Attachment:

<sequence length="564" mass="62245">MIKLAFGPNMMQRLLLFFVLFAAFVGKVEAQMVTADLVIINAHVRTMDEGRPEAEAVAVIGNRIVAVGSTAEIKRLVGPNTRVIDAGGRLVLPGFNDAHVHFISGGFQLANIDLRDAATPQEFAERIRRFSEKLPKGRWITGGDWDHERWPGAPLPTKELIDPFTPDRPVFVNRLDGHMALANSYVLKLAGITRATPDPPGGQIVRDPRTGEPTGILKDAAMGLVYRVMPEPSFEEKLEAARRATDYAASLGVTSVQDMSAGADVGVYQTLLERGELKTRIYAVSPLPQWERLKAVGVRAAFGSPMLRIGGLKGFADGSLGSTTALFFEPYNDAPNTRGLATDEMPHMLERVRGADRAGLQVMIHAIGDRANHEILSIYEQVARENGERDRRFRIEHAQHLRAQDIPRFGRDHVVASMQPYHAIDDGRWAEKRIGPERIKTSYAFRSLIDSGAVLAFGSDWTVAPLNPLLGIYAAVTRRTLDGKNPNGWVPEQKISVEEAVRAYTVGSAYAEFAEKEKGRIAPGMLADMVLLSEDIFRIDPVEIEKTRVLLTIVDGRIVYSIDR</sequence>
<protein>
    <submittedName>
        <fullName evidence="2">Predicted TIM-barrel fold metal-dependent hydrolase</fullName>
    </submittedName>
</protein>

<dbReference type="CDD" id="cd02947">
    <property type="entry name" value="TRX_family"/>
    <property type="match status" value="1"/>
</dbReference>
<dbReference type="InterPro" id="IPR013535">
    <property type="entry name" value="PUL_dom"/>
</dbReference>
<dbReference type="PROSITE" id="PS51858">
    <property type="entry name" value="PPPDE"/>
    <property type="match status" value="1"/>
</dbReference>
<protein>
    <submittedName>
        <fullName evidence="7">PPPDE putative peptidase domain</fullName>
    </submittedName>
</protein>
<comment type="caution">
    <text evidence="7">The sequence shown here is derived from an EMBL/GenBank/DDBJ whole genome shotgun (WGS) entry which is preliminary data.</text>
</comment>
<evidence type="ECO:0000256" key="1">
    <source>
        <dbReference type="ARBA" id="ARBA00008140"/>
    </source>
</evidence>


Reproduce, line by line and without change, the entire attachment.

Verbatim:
<sequence length="564" mass="62245">MIKLAFGPNMMQRLLLFFVLFAAFVGKVEAQMVTADLVIINAHVRTMDEGRPEAEAVAVIGNRIVAVGSTAEIKRLVGPNTRVIDAGGRLVLPGFNDAHVHFISGGFQLANIDLRDAATPQEFAERIRRFSEKLPKGRWITGGDWDHERWPGAPLPTKELIDPFTPDRPVFVNRLDGHMALANSYVLKLAGITRATPDPPGGQIVRDPRTGEPTGILKDAAMGLVYRVMPEPSFEEKLEAARRATDYAASLGVTSVQDMSAGADVGVYQTLLERGELKTRIYAVSPLPQWERLKAVGVRAAFGSPMLRIGGLKGFADGSLGSTTALFFEPYNDAPNTRGLATDEMPHMLERVRGADRAGLQVMIHAIGDRANHEILSIYEQVARENGERDRRFRIEHAQHLRAQDIPRFGRDHVVASMQPYHAIDDGRWAEKRIGPERIKTSYAFRSLIDSGAVLAFGSDWTVAPLNPLLGIYAAVTRRTLDGKNPNGWVPEQKISVEEAVRAYTVGSAYAEFAEKEKGRIAPGMLADMVLLSEDIFRIDPVEIEKTRVLLTIVDGRIVYSIDR</sequence>
<protein>
    <submittedName>
        <fullName evidence="2">Predicted TIM-barrel fold metal-dependent hydrolase</fullName>
    </submittedName>
</protein>

<dbReference type="CDD" id="cd02947">
    <property type="entry name" value="TRX_family"/>
    <property type="match status" value="1"/>
</dbReference>
<dbReference type="InterPro" id="IPR013535">
    <property type="entry name" value="PUL_dom"/>
</dbReference>
<dbReference type="PROSITE" id="PS51858">
    <property type="entry name" value="PPPDE"/>
    <property type="match status" value="1"/>
</dbReference>
<protein>
    <submittedName>
        <fullName evidence="7">PPPDE putative peptidase domain</fullName>
    </submittedName>
</protein>
<comment type="caution">
    <text evidence="7">The sequence shown here is derived from an EMBL/GenBank/DDBJ whole genome shotgun (WGS) entry which is preliminary data.</text>
</comment>
<evidence type="ECO:0000256" key="1">
    <source>
        <dbReference type="ARBA" id="ARBA00008140"/>
    </source>
</evidence>